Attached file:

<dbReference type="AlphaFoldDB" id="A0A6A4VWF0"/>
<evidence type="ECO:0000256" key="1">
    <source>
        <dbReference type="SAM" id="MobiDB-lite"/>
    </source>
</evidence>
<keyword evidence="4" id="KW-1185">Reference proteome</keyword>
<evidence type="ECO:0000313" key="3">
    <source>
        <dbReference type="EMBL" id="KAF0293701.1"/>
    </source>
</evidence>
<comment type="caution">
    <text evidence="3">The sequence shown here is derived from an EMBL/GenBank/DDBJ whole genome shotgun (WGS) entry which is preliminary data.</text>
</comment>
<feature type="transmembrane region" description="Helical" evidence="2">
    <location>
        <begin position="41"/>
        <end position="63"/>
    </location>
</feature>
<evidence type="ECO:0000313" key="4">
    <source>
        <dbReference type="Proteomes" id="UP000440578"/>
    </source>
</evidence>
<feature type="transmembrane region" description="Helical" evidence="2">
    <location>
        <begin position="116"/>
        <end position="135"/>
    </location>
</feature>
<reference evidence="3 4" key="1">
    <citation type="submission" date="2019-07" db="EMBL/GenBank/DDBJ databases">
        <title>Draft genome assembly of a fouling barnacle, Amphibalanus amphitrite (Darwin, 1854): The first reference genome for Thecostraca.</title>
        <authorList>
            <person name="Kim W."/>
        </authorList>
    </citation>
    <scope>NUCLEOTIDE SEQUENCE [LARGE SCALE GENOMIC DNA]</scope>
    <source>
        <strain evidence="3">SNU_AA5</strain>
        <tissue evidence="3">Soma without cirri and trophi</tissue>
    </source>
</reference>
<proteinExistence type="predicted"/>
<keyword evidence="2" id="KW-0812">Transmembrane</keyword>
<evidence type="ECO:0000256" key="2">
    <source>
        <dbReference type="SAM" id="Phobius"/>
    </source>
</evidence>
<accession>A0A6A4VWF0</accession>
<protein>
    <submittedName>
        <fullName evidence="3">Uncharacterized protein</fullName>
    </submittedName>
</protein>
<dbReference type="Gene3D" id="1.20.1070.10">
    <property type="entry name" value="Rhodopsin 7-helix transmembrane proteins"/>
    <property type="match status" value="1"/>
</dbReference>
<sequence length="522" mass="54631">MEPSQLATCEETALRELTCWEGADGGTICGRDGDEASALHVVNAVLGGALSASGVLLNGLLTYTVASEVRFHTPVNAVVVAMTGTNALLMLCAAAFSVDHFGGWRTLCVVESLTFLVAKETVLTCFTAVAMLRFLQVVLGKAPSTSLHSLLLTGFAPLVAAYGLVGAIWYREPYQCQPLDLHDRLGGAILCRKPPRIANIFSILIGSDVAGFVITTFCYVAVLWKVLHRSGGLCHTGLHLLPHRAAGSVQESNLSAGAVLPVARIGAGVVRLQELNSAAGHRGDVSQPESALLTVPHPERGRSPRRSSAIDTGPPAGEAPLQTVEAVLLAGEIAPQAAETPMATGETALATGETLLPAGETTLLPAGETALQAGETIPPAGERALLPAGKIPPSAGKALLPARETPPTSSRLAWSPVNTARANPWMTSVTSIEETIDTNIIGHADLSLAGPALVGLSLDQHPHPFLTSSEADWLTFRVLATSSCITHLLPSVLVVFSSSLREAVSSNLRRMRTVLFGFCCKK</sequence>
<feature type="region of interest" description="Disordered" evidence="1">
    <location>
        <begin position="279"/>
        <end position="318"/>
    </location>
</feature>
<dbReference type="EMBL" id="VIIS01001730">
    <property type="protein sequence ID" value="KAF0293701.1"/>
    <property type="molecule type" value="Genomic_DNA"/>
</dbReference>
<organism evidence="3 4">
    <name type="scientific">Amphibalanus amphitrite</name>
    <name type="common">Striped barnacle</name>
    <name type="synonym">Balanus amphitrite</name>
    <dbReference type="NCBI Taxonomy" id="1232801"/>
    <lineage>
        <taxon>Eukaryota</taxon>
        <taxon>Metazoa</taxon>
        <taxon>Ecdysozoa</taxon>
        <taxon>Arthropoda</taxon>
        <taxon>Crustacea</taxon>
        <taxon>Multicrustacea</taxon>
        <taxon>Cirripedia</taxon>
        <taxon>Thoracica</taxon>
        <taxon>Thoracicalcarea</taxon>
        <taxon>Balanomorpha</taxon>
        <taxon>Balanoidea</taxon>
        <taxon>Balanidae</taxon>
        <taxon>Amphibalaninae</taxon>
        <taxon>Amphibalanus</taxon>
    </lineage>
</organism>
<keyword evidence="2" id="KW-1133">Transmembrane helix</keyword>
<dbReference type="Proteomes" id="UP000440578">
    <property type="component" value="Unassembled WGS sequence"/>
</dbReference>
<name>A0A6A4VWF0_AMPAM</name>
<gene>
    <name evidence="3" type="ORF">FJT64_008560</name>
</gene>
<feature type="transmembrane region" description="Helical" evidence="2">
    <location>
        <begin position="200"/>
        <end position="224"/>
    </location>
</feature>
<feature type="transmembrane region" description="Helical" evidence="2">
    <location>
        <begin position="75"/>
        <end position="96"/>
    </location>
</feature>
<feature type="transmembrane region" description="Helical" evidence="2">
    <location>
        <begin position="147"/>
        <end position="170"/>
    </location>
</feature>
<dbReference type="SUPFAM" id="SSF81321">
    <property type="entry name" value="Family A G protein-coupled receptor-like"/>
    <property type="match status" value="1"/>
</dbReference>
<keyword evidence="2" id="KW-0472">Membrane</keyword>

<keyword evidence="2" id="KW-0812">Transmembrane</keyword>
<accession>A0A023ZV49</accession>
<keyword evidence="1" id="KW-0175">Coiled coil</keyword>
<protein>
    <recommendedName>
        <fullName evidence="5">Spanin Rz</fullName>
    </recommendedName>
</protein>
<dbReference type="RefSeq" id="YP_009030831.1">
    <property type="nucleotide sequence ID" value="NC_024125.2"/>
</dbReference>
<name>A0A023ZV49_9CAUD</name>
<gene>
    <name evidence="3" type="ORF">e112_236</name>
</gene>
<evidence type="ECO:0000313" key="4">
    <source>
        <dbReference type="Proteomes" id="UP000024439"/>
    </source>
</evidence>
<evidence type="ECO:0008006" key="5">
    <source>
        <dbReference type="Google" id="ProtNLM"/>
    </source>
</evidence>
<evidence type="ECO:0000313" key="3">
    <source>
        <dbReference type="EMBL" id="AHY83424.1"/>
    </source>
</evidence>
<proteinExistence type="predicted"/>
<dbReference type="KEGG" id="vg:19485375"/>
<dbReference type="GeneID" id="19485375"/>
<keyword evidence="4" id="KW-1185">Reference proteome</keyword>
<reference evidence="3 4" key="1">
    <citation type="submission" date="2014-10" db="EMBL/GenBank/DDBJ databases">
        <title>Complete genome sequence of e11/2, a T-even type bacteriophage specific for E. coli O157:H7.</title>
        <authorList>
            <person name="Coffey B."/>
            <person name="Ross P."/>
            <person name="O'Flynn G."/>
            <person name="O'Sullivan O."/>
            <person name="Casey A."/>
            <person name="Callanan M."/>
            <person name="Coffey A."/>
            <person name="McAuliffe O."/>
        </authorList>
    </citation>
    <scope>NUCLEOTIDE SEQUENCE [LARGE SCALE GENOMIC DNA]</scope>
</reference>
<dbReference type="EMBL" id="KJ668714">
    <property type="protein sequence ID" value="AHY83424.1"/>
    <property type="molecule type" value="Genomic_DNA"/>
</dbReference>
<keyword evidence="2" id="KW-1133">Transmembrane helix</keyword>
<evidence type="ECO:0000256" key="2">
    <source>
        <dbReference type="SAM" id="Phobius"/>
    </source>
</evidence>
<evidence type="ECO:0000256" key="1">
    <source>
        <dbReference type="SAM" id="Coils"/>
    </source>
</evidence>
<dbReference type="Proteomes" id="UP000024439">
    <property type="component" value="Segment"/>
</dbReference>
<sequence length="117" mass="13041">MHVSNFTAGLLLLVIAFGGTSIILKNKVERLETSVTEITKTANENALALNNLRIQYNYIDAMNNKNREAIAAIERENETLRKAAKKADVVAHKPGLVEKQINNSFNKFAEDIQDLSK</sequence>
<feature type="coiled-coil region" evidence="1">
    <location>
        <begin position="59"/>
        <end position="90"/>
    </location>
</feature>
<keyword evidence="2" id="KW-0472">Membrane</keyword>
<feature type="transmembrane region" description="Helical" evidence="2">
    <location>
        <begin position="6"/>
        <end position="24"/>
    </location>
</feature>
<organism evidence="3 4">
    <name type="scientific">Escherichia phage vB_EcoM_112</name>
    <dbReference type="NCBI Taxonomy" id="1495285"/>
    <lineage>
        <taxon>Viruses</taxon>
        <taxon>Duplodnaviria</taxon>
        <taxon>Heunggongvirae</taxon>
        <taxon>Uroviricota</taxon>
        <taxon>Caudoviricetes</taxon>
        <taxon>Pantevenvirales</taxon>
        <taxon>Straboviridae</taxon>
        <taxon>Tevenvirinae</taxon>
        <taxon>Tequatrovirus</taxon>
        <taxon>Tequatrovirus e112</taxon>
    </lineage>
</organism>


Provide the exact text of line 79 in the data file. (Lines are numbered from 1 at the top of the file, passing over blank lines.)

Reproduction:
    <lineage>